The United States has no ambassador to the Democratic People’s Republic of Korea. That reflects Washington’s foolish belief that diplomatic recognition would imply approval. During the Cold War America and the Soviet Union exchanged ambassadors, maintained embassies, and communicated regularly. Yet the closest diplomatic contact between the United States and DPRK is New York City, with North Korea’s United Nations mission.
The Biden administration has nominated a special envoy to the North, Sung Kim. However, Korea is only his hobby, or perhaps light after-hours duty. His day job will continue to be ambassador to Indonesia.
The DPRK may take this as a slight. That should be of little account, but Pyongyang treats symbolism seriously and might view Kim’s status as evidence that Washington is not serious about engagement. The result could be an unpredictable mix of irritated silence and querulous rants, highlighted by disruptive behavior of one sort or another.
Still, Kim’s combination might work if he was serving in, say, Brunei. After all, no one worries much about what goes on there. However, Indonesia is a complex nation with a host of issues. It is the world’s most populous majority Muslim state, host to generally tolerant Sunni Islam but periodically suffering from religious persecution and terrorism. Jakarta also will be an increasingly important regional player in coming years.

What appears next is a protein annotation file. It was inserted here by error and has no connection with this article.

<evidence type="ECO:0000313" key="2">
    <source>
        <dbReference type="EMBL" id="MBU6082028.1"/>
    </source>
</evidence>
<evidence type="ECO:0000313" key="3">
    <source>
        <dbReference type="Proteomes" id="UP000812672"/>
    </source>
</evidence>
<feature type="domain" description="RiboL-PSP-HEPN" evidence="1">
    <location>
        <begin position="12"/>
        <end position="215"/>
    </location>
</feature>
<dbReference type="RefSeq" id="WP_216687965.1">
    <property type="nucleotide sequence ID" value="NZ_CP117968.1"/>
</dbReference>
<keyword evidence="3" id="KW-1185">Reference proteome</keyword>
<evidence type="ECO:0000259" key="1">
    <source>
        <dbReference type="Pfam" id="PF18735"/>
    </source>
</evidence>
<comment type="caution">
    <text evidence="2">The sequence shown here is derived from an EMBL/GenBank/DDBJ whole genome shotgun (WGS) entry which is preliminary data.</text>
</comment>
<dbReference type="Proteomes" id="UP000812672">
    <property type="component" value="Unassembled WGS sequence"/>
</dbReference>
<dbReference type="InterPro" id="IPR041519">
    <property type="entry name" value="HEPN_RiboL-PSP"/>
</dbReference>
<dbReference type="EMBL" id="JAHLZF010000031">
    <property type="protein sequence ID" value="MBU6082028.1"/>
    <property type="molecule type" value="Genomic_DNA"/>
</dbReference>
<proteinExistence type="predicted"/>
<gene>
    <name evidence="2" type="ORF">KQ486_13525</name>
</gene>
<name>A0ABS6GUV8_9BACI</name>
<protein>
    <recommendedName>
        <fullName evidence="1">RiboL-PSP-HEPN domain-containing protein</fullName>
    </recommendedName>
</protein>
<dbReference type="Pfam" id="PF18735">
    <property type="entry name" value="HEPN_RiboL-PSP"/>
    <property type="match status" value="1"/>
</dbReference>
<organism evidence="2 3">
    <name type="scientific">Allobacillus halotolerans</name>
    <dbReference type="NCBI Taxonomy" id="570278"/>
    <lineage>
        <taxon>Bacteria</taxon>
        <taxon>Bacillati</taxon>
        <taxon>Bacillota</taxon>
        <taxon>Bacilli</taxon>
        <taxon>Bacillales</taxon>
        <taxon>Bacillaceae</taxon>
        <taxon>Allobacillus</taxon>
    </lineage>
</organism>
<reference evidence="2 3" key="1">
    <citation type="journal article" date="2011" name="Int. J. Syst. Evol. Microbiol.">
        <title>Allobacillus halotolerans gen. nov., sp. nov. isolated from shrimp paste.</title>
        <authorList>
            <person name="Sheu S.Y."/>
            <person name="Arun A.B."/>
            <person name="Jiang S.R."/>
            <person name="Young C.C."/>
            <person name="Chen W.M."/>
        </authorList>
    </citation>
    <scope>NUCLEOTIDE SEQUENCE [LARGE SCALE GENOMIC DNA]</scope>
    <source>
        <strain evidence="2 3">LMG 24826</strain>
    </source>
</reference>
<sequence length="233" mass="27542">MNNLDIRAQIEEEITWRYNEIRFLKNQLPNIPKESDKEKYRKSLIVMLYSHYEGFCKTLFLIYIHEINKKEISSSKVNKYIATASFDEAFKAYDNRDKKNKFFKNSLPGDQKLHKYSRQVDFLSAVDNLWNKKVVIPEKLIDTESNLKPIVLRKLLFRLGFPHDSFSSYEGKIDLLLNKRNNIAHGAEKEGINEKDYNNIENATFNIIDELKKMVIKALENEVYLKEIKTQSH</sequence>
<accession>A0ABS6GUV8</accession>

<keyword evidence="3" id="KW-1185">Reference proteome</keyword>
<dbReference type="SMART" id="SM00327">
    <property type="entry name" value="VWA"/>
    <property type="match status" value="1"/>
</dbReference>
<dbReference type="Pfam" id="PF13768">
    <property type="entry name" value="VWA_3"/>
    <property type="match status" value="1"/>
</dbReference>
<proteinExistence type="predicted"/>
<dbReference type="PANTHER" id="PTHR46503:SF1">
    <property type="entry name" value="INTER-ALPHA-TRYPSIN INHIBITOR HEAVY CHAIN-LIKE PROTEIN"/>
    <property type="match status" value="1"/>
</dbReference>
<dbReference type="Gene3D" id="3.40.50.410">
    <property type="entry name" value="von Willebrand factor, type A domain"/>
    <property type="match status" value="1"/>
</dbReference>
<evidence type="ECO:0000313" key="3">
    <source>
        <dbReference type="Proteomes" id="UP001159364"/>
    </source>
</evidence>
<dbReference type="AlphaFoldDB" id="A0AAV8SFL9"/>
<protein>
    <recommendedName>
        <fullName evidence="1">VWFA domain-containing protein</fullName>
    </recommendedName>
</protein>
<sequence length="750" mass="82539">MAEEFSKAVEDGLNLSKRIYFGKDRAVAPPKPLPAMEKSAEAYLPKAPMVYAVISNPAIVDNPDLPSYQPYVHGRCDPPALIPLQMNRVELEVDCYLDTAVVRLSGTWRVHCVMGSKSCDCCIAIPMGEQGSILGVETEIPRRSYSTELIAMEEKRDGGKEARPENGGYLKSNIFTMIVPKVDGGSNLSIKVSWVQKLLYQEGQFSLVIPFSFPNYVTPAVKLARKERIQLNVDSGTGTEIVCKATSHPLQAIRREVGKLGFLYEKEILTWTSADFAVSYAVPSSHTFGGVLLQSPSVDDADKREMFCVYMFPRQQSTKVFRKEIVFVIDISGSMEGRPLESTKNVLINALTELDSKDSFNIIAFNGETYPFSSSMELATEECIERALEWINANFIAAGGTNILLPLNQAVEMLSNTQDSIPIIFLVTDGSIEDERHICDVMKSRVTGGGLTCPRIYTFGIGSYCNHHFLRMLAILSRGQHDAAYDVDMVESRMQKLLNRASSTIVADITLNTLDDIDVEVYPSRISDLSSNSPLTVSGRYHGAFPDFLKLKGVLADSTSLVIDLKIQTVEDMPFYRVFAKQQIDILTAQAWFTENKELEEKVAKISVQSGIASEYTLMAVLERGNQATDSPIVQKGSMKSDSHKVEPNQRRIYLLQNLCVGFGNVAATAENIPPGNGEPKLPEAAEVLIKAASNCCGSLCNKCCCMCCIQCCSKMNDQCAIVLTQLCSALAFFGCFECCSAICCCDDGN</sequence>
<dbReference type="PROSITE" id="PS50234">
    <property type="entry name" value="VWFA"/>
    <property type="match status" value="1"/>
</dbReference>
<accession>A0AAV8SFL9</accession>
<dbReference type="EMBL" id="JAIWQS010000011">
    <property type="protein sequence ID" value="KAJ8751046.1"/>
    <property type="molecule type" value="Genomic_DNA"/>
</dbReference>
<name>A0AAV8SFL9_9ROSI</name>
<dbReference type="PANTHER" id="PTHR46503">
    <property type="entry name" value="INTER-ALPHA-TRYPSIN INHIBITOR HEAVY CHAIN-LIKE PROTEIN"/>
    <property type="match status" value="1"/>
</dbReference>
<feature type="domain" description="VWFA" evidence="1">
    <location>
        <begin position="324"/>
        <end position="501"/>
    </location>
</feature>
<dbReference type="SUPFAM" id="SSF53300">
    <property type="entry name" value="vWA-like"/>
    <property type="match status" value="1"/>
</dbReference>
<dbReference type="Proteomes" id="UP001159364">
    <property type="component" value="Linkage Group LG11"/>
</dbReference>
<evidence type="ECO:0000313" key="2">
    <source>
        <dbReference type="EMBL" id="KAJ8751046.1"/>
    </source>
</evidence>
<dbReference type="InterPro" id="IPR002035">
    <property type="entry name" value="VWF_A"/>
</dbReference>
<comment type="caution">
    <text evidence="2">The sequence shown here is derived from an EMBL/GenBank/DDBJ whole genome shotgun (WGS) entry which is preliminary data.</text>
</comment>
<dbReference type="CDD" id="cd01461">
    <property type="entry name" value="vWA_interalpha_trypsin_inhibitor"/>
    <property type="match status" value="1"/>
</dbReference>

So long as the North largely stays sealed within its own borders, Kim might not worry about working overtime. However, his job is, or at least should be, to actively engage Pyongyang nonetheless.
That means pressing Pyongyang to open a dialogue. Discussing possible strategies with South Korea’s Moon government. Talking to Japanese officials about trying to restart talks long stalled by the controversy over the DPRK kidnapping of Japanese citizens. Attempting to move the Chinese and Russian governments to help address the North and proposing steps they might take. As well as building relationships with non-governmental organizations and companies that have worked or would like to operate in North Korea.
On top of that should be dealing with Congress. There currently are nearly 535 wannabe secretaries of state on Capitol Hill who routinely attempt to impose their views, usually hawkish and interventionist, on the reigning administration, irrespective of party. Most often legislators vote to impose sanctions and restrict their removal, demanding full submission of the country targeted, including Russia, Syria, Iran, or North Korea. Unsurprisingly, these governments typically respond like the United States would if similarly confronted, with dismissive contempt, leaving diplomacy little chance.
Thus, the envoy to Pyongyang should be a full-time job.